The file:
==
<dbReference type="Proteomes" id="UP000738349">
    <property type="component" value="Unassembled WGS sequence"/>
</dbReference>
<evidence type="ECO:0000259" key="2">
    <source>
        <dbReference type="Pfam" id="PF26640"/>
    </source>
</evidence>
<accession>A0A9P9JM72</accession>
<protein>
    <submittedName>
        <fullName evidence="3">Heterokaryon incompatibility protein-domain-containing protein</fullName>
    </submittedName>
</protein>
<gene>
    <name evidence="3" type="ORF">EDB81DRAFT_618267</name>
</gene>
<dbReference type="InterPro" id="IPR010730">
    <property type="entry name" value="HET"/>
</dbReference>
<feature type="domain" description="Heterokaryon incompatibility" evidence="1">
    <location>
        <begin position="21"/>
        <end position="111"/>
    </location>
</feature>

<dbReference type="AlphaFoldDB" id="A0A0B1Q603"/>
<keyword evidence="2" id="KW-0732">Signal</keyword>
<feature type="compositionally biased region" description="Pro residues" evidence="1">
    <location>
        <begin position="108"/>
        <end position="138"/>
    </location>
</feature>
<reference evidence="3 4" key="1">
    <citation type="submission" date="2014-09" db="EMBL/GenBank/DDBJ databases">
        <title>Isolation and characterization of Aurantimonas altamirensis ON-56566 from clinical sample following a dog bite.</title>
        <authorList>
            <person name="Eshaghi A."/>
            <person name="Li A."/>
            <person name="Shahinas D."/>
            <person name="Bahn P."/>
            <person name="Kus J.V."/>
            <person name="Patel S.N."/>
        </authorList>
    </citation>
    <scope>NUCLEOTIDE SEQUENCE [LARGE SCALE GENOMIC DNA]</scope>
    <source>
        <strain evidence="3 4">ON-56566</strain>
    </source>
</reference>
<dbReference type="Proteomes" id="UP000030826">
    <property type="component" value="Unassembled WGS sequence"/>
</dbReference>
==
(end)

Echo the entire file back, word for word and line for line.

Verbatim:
<dbReference type="Proteomes" id="UP000738349">
    <property type="component" value="Unassembled WGS sequence"/>
</dbReference>
<evidence type="ECO:0000259" key="2">
    <source>
        <dbReference type="Pfam" id="PF26640"/>
    </source>
</evidence>
<accession>A0A9P9JM72</accession>
<protein>
    <submittedName>
        <fullName evidence="3">Heterokaryon incompatibility protein-domain-containing protein</fullName>
    </submittedName>
</protein>
<gene>
    <name evidence="3" type="ORF">EDB81DRAFT_618267</name>
</gene>
<dbReference type="InterPro" id="IPR010730">
    <property type="entry name" value="HET"/>
</dbReference>
<feature type="domain" description="Heterokaryon incompatibility" evidence="1">
    <location>
        <begin position="21"/>
        <end position="111"/>
    </location>
</feature>

<dbReference type="AlphaFoldDB" id="A0A0B1Q603"/>
<keyword evidence="2" id="KW-0732">Signal</keyword>
<feature type="compositionally biased region" description="Pro residues" evidence="1">
    <location>
        <begin position="108"/>
        <end position="138"/>
    </location>
</feature>
<reference evidence="3 4" key="1">
    <citation type="submission" date="2014-09" db="EMBL/GenBank/DDBJ databases">
        <title>Isolation and characterization of Aurantimonas altamirensis ON-56566 from clinical sample following a dog bite.</title>
        <authorList>
            <person name="Eshaghi A."/>
            <person name="Li A."/>
            <person name="Shahinas D."/>
            <person name="Bahn P."/>
            <person name="Kus J.V."/>
            <person name="Patel S.N."/>
        </authorList>
    </citation>
    <scope>NUCLEOTIDE SEQUENCE [LARGE SCALE GENOMIC DNA]</scope>
    <source>
        <strain evidence="3 4">ON-56566</strain>
    </source>
</reference>
<dbReference type="Proteomes" id="UP000030826">
    <property type="component" value="Unassembled WGS sequence"/>
</dbReference>